Double Strained in an antique glass? Yes, please! (Credit: Derek Kouyoumjian)
When it comes to most Boston “lounges” you can usually feel a palpable sense of bro-fumes engulfing you the moment you open the door. I expected as much from Highball Lounge, the reincarnation of KO Prime at the Nine Zero Hotel, but was, thankfully, proven wrong.
Granted, the space reads like a high-end vodka commercial setting at first blush — the type of impeccably designed rom-com loft you'd expect Jennifer Anniston to be breaking up with an architect in — down to the DJ booth and the well-appointed, young professional crowd, but much to my confounded delight, it's both a comforting hang, and a vastly more interesting cocktail program than I could've hoped for.
The sleek presentation is contrasted by playful touches — clean modern design meets reclaimed-wood retro aesthetic. There's a wall of shelves stocked with vinyl, a board game room with an old tabletop video game and vintage View-Master toys with the menus printed inside.
“We wanted to do a good cocktail bar but not have it be too stuffy or a pretentious environment,” explains bar manager Shaher Misif, a recent San Francisco transplant.
“We wanted to have group activities, things that you would do that are really nostalgic... things you used to do when you were a kid.”
One thing we did not do when we were kids is drink cocktails like these. The focus of the menu is on the titular highballs. “A highball, in its simplest form, is spirit and mixer,” Misif said, although here they're serving what he calls “tricked-out” versions. Those include recipes made with rye, absinthe, raw sugar, bitters and soda; or mezcal, pineapple-serrano gum syrup, lemon, bitters and ginger beer. Unlike most bars, the highballs here are served in shorter, mismatched antique glasses.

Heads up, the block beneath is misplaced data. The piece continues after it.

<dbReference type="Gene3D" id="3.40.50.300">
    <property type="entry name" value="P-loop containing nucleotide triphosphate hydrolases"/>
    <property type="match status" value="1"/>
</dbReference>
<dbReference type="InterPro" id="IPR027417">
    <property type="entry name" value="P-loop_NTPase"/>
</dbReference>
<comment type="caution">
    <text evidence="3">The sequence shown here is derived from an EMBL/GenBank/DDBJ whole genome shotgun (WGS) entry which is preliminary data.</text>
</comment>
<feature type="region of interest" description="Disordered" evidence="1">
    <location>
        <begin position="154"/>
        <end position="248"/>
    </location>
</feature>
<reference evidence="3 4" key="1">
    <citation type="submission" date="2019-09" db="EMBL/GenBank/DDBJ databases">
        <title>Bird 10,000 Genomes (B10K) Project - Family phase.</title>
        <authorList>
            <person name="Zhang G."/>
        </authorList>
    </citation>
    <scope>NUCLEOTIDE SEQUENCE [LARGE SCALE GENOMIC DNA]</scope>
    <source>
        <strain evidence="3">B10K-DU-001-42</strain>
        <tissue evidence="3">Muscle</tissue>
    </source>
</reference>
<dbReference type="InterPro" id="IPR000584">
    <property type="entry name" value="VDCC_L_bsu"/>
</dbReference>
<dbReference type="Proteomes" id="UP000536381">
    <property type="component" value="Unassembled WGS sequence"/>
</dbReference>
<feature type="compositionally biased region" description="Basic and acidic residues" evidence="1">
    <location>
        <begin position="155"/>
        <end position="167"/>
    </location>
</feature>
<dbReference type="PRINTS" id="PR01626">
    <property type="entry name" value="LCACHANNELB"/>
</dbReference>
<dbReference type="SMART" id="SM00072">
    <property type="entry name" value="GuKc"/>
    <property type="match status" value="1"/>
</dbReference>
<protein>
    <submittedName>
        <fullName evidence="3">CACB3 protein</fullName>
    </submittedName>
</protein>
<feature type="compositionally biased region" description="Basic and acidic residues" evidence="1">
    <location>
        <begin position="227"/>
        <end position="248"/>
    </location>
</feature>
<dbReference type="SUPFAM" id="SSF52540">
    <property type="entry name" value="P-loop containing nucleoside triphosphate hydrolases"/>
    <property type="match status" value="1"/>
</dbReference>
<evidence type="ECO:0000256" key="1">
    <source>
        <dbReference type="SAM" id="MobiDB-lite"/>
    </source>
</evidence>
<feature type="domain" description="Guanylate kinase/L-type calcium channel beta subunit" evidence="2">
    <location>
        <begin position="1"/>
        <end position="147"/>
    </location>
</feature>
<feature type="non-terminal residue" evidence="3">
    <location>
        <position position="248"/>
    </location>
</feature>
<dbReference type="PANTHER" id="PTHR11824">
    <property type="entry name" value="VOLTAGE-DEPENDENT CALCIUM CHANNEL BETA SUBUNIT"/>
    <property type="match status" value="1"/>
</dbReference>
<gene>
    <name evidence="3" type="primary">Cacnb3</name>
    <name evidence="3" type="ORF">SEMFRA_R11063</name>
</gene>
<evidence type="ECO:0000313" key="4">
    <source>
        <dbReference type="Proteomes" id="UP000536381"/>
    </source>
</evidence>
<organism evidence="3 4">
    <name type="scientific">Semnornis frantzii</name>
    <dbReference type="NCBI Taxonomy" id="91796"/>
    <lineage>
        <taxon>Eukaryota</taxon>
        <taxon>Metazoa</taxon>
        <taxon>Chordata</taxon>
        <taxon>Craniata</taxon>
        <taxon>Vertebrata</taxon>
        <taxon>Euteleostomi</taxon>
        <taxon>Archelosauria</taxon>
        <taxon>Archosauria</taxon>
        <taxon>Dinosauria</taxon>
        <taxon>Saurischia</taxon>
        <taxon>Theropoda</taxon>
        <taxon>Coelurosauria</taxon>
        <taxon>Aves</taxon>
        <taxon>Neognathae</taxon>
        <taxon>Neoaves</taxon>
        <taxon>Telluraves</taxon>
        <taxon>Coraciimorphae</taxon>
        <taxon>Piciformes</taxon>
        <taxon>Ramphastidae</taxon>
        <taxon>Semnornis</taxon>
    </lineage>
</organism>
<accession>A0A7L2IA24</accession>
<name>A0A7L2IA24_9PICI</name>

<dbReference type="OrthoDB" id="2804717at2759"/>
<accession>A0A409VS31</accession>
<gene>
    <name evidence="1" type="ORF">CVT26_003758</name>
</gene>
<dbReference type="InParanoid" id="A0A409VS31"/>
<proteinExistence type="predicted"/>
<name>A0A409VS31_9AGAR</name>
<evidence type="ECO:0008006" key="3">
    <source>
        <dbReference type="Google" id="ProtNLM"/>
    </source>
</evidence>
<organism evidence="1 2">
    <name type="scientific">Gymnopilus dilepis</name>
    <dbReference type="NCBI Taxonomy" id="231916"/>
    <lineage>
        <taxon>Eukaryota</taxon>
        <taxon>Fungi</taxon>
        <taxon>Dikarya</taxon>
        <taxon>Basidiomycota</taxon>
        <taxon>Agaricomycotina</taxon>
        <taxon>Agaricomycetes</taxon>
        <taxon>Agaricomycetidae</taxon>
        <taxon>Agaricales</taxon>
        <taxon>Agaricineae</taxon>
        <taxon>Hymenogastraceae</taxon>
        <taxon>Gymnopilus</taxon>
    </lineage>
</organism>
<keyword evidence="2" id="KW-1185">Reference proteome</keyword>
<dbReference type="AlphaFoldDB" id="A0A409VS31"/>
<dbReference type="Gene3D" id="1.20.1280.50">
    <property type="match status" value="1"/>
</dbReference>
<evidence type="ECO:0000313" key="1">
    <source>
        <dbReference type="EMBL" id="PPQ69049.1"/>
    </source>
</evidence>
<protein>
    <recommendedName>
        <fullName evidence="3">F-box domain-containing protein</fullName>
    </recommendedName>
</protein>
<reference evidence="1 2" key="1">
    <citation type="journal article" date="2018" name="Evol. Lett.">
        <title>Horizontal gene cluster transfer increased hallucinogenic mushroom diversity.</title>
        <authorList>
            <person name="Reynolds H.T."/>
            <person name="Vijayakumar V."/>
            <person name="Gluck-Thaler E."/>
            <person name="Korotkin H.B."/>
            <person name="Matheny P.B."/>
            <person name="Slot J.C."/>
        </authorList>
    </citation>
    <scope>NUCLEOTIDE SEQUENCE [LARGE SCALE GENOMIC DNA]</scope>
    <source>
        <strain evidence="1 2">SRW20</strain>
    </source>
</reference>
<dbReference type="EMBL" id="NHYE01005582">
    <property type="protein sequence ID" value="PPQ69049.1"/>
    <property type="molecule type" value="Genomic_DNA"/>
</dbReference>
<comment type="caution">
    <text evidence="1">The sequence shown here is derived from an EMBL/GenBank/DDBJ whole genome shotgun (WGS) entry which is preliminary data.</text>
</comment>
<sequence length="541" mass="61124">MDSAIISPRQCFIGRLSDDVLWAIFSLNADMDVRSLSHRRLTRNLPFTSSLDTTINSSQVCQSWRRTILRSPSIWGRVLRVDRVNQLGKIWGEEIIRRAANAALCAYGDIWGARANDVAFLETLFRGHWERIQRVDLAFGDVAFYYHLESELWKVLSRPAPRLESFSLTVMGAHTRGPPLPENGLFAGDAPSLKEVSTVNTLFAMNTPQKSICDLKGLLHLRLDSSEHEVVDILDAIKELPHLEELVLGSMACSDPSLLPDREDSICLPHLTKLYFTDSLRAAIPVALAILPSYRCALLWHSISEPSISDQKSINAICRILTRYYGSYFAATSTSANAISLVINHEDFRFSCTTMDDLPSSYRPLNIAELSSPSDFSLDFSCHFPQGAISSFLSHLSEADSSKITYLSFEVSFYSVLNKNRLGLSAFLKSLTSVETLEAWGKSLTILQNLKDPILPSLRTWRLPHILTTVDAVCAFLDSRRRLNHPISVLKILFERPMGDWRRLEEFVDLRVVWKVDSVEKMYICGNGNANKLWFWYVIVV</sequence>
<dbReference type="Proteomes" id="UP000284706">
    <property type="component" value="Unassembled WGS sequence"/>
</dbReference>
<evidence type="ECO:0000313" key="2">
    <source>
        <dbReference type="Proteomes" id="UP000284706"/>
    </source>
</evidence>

The cocktail list is well balanced between whiskeys, tequilas, gins and rums, including a variety of flips, fizzes, swizzles and juleps. A Manhattan riff, the Ode to Kinshi, pairs a Japanese single malt with Cocchi Rose, mole bitters and the house amaro blend. Misif wouldn't reveal his secret, but it's a mix of seven or eight different amaros that he's regularly tinkering with to find the right proportion. “Fernet can be off-putting, and Averna can be a little too sweet,” he said. He's looking for a more easy-drinking amaro that plays down the middle. He's also encouraging guests to “spin the wheel” to explore options they might not normally drink.
A recipe of mezcal, manzanilla sherry, chartreuse and amaro was a dry, sharp, understated bitter sip, while a flamed absinthe, mint, pineapple, citrus and agave cocktail was glorious.
“Most places people walk in and know what they're drinking. Here we're finding a lot of people going for the cocktails, ingredients they have to ask about. A lot of people like to say, 'You guys make us something, tell me what I like.'” l like pretty much everything here so far.